"We have no desire to prolong controversy, but, with all respect to the professional authorities, we must continue to. think that the efforts to limit and confine scientific investigation in the present age are not in the interest of true science; nor can we see how they differ from attempts to obstruct the advance of thought that have been made in preceding ages. There has always been a party unwilling to allow science to find its own limits. They have forbidden each step of its progress, and demanded that it should keep within its sphere, for the sake of its own good. They have never denied science, or questioned its authority, but only demanded that it should consult its own interests by staying in its proper place. When the work of investigating Nature was seriously commenced, some three or four centuries ago, "Aristotle," "Galen," and "Mathematics," were terms used to define the scope of legitimate science; and, when the first great step forward was taken, and men began to question the tradition of the flatness of the earth, they were sharply met with the charge that they were going beyond their sphere and damaging science itself. Men were as free as the wind to pursue true science—that is, to accept Aristotelian and Galenic dicta, and to cultivate the whole range of mathematics. The ideal world was a sphere of exact and eternal truth; external Nature was a mere flux of sensuous appearances, not suspected to be a sphere of law; the attempt to study her was therefore to invade the ancient and inviolable limits of science. Hence, in denying the flatness of the earth, and affirming its sphericity, the early inquirers not only shocked common-sense but were charged with violating every canon of established scientific method. Exactly the same considerations that are now urged were urged then with tenfold force, and the antagonists of the new doctrine might well have said that they "did not propose to cramp scientific inquiry, nor to limit in any way its powers or its results, but only to prevent its contamination by what would degrade and cripple it." And these tactics have been repeated at every great step of advancement. It is never genuine science that breaks over the old limits of opinion, but always "pretended science," "pseudo-science," and "science falsely so called."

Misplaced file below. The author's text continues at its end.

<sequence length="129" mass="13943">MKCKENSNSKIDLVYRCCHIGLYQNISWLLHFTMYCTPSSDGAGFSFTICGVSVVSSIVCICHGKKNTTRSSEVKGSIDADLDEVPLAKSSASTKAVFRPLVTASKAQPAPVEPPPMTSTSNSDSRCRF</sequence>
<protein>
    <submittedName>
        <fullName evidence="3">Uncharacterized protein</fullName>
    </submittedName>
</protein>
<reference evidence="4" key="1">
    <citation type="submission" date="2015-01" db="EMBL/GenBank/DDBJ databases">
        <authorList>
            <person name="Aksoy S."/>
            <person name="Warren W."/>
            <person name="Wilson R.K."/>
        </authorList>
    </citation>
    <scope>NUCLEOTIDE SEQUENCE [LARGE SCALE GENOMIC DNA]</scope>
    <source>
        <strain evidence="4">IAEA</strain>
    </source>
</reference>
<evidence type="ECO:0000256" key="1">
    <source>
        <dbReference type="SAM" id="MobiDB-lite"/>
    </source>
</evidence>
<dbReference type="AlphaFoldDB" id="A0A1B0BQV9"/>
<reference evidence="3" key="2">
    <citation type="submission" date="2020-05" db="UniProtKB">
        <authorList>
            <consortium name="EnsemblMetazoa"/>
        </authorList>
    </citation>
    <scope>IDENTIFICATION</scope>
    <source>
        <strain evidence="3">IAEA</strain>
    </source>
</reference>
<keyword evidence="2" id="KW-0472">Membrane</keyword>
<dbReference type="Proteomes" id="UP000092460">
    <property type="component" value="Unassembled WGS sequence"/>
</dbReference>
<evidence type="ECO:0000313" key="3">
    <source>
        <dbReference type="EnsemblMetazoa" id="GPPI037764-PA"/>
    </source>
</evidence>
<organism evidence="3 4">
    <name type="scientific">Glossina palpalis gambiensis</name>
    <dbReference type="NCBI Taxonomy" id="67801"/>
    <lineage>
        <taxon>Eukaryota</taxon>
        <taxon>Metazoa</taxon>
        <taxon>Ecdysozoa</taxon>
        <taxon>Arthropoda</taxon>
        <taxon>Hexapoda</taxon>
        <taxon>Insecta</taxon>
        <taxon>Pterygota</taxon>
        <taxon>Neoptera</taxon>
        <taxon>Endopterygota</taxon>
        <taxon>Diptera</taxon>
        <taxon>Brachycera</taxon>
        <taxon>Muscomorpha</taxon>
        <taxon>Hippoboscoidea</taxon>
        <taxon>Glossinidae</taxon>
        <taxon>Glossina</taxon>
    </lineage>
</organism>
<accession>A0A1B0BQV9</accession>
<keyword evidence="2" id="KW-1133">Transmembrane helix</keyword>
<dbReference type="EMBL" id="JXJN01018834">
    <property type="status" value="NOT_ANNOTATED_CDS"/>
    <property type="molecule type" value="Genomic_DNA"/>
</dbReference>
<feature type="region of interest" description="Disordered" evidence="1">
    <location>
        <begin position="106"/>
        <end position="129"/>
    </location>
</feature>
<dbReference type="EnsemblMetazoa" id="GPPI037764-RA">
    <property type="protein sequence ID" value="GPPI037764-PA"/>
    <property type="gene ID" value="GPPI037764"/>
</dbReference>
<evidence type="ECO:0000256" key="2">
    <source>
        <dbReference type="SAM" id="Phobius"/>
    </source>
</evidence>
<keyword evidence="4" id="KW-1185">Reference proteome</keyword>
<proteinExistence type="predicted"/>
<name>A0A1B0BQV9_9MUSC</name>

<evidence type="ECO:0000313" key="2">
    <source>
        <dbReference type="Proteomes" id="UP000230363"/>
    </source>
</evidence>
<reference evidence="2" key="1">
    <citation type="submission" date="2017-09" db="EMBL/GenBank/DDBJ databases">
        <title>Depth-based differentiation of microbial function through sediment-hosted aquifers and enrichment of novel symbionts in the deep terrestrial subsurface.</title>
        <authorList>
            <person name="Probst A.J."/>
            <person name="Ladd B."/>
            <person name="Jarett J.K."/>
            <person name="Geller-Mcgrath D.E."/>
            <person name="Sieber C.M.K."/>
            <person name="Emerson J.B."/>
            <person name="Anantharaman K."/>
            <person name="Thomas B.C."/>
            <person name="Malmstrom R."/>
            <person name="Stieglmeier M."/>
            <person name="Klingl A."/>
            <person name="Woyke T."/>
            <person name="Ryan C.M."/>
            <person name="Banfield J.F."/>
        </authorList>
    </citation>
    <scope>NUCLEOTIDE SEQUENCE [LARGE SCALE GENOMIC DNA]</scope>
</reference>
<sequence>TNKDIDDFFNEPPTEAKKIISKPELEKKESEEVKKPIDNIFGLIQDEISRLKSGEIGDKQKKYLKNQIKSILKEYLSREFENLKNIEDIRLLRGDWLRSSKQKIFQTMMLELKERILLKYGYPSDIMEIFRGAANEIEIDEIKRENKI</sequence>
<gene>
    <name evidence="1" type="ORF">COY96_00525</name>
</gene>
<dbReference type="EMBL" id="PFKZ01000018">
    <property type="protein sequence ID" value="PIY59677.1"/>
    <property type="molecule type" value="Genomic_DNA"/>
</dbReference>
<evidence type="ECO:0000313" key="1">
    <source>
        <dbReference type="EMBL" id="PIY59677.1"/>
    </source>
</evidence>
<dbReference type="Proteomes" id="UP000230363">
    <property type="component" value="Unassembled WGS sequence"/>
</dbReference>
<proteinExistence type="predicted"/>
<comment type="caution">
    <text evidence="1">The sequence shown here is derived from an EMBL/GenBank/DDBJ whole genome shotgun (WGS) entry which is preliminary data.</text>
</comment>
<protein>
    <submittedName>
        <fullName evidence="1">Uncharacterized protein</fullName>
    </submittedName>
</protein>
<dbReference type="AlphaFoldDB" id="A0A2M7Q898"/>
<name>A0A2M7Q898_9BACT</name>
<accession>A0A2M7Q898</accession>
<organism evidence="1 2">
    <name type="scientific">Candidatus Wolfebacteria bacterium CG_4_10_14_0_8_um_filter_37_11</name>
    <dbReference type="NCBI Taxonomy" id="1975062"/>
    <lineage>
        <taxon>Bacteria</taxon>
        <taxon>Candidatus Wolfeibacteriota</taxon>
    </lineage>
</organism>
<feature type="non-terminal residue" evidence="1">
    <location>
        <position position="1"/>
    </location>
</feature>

In our correspondent's opinion, science has now attained a position in which it holds its destiny in its own hands, and is in no danger save from the folly of its own partisans. His theory of the case is, that science is now endangered by excess of theory. But, if that be the case, it is threatened by its own breath of life. A theory is only a view taken by the mind in its effort at explanation, and cannot be dispensed with, if observation and experiment are to be put to their true use. He says that science demands of its votary, "not what you think about it, but what you know." But what is knowing but thinking brought to the highest certainty? and how can this end be reached except by the successive steps of conjecture and hypothesis? As Dr. Whewell observes, "To try wrong guesses is apparently the only way to hit upon right ones." It is not Science which puts an embargo upon thinking and theorizing, for it is by these that all her laws have been arrived at. Of course, science demands certainty, demonstration, and experimental exactitude, if obtainable; and if not, then the nearest approach to them possible; but these must have an ideal and a meaning, or there can be no science. Science is not manipulation, but the thinking that accompanies it, and the theory or view that is established by it. Under the rigid rule laid down by the writer, the giant intellects who have made the epochs of science could never have got a hearing. Copernicus, Galileo, Columbus, Newton, Harvey, Dufay, Young, and Dalton, are known to the world as thinkers, and have gained immortality in science, and guided the multitude of lesser men by their theories. Faraday remarks that the world little knows how many conjectures and hypotheses, which arise in the minds of philosophers, are crushed by the severity of their own adverse criticism; but the world does know something of the number of theories that are submitted to the tribunal of science, and are crushed by the adverse criticism there encountered. Are these efforts of theory, therefore, in either case, to be interdicted or discouraged? Our correspondent has little patience with theories, but they are the measure of mental activity and the essential form of its scientific expression, as their inexorable testing is the measure of sound scientific method. There may be peril in theorizing, as there is in steam, but it is the condition of getting on; and, because brakes are useful, let us not put out the fires.